I came down with enough of a thump for Chris to come up from below to check I was all right. Or check on his boat, as I suspect I would have done. By then I was back on my feet, bruised and embarrassed. I'm pretty sure Misty Lady was fine. She's a lot tougher than me.
The morning was as misty as the namesake I'd stumbled over disembarking on the evening previous, the sun hazed over, but promising to burn off. The view along the canal was peace and serenity, disturbed only faintly by the sight and sounds of yachtsmen coming up from below to prepare themselves for the 8am lock-in. Although not cold, every surface was covered with a fine dew. There was no wind worth the mention.
The harbour master and his lads herded us once more into the lock, closed the gates and let us down. By around 0915 we were into the outer basin and watching those first few brave souls that had ventured out beyond the dock gate, to see how they fared in punching against the still vigorously flooding tide. Slowly, ever so slowly, we watched those first heroic few edge their way down channel and so we followed.
As soon as we were out and clear of the south wall we turned hard to port. Behind us, a steel motor launch that had locked out with us didn't do so well, and got turned by the tide and soundly pinned against the wall. We listened on the VHF to their conversation with the harbour master as they discussed their situation. It was seemed they were truly stuck but otherwise quite snug where they were for the moment. There was nothing we could do to assist, so we continued to punch into the tide as the harbour master called out the SARA lifeboat for them. Once we were definitely clear of the south wall and a similar fate, I guided Dad tight into the bank seeking the slacker water.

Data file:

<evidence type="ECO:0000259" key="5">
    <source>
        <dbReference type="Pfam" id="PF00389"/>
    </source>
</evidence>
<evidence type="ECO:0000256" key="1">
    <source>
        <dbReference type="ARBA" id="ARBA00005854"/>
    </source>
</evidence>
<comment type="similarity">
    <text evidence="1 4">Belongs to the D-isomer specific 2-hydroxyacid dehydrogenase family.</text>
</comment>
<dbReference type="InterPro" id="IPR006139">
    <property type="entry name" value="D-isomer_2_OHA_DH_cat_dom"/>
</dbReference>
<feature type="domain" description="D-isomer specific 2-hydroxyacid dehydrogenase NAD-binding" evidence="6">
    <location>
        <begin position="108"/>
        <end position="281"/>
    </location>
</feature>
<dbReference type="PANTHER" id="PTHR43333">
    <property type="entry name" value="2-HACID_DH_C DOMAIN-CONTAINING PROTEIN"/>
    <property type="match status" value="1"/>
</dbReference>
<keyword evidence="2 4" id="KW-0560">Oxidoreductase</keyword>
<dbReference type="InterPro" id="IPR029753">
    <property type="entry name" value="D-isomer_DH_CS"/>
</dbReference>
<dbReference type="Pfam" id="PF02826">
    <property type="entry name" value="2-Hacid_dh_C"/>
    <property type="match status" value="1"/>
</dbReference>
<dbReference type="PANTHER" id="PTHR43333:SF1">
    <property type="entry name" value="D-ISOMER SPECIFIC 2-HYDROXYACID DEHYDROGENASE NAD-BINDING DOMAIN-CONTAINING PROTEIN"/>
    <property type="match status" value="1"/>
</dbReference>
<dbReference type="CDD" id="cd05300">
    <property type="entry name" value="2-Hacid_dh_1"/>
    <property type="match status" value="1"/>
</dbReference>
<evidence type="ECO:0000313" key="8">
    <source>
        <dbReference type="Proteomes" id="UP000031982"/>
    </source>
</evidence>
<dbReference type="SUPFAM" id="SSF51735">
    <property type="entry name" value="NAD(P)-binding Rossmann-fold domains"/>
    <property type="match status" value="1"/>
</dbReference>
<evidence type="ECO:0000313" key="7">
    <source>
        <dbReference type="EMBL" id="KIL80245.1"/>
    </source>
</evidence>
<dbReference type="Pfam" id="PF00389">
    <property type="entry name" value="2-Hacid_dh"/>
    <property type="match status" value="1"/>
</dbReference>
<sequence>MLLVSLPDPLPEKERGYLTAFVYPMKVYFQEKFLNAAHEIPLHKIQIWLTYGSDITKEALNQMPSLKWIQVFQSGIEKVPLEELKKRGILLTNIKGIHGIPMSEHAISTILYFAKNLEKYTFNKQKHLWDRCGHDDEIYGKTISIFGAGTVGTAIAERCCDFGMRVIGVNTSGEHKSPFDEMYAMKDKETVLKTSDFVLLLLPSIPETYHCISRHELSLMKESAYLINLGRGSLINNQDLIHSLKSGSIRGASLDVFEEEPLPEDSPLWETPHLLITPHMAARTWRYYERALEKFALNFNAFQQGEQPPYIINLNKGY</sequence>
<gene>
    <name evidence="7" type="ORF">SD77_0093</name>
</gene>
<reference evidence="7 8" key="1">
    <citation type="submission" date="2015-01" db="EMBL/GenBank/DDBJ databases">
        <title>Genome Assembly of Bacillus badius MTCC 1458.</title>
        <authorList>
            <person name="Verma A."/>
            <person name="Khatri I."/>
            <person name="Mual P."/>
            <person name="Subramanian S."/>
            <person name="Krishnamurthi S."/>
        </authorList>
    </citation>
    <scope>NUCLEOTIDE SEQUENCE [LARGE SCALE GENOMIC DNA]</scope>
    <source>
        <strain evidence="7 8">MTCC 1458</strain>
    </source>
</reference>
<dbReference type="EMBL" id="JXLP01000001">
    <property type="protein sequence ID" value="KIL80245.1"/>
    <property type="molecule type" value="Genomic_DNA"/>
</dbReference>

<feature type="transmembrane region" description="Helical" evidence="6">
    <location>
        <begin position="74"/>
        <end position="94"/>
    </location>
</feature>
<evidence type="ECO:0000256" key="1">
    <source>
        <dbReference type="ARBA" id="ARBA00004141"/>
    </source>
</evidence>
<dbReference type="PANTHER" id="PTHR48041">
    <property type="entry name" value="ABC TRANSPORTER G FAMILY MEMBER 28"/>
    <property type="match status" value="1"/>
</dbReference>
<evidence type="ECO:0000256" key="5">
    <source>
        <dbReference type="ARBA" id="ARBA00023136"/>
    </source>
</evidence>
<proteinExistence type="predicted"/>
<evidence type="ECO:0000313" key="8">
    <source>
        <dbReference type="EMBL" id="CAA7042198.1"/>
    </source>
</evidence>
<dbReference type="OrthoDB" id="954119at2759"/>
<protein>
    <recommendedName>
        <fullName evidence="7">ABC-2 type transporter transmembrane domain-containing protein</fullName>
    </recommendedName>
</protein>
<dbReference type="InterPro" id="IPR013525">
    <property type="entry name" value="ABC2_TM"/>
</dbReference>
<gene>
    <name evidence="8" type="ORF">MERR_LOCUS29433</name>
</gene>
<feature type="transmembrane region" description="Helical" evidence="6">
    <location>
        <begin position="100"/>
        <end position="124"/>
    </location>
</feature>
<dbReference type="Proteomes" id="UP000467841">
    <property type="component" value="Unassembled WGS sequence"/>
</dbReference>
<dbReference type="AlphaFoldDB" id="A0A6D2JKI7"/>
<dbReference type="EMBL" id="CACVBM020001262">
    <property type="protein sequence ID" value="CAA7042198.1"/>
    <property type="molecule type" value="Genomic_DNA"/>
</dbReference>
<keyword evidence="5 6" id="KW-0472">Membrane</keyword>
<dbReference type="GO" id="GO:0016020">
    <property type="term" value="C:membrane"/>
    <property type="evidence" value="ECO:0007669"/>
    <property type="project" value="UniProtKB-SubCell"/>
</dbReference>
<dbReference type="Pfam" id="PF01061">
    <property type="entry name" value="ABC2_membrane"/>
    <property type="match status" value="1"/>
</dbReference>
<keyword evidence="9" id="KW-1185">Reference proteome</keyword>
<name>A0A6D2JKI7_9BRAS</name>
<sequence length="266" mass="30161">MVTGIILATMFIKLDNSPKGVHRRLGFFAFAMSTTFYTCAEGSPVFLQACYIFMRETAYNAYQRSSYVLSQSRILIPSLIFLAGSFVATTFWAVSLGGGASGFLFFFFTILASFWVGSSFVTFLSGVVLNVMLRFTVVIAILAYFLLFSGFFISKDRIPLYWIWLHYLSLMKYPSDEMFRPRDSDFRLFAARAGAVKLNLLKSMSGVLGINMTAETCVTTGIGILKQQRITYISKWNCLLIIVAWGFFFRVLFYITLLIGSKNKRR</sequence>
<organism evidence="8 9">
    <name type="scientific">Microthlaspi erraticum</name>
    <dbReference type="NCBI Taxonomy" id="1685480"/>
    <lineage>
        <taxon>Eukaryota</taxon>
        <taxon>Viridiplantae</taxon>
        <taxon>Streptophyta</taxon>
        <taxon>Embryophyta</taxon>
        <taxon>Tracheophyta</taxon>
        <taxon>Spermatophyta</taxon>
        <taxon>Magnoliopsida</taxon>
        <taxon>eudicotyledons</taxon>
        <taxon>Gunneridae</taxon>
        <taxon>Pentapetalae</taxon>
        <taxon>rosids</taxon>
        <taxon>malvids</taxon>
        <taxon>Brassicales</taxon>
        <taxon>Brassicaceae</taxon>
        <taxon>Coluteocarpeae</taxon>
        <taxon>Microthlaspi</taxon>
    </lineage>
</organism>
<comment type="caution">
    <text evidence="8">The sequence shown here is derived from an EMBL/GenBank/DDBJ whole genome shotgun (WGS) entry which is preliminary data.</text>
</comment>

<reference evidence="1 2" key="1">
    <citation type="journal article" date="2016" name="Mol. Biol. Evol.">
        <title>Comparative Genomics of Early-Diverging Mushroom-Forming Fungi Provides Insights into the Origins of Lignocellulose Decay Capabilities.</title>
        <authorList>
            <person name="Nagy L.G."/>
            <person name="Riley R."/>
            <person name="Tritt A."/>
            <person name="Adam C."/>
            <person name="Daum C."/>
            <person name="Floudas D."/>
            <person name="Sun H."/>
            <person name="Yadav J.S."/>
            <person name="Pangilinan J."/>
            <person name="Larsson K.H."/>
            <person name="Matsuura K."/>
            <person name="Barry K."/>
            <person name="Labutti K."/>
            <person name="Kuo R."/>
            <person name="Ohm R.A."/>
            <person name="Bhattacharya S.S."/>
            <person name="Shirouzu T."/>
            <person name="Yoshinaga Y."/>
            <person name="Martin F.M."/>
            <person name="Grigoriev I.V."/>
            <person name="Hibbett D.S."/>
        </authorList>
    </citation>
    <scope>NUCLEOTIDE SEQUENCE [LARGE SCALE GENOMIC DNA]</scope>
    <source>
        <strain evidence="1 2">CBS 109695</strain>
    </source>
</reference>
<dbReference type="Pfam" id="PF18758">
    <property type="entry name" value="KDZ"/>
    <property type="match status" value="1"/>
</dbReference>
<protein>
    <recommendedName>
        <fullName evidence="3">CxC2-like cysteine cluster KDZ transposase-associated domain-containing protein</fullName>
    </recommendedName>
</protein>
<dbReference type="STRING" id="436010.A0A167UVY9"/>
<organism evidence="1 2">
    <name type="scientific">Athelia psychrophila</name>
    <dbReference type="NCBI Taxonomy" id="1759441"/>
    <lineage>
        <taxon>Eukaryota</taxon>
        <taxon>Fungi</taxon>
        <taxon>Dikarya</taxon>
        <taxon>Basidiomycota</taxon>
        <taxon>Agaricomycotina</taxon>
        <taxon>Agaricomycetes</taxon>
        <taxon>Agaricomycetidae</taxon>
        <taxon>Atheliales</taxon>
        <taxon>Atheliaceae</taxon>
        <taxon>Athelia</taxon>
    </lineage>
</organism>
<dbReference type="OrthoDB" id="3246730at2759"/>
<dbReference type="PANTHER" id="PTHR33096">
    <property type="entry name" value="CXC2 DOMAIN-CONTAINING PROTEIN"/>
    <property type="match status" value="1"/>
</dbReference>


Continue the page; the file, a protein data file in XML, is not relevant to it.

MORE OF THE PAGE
It paid dividends, and with just under 2 knots speed over ground showing on the GPS, we slowly caught up with the forerunners of the fleet, bigger boats than us, but further out into the flow. As we came abeam of the mouth to Berkley Pill, I spotted sails emerging from the fog bank on the other side of the wide river. The Lydney fleet were returning home from their own trip away. They were too distant for me to make out any of the individual boats, but I think I recognised from their relative sizes "New Dawn", "Skippy" and "Sea Robin" returning from Cardiff.
The fog cleared as we turned to starboard just above Hill Flats to cross over to Counts and the Slime Road. A bit of wind filled in, but completely on the nose, so the need to make the last lock at Portishead at 1245 stopped me from trying the sails. Three yachts, possibly out of Thornbury Sailing Club, were out and under sail, and whilst they were hardly tearing along, were making a good show of it for the rest of us. I could only look on enviously as we motored down the channel.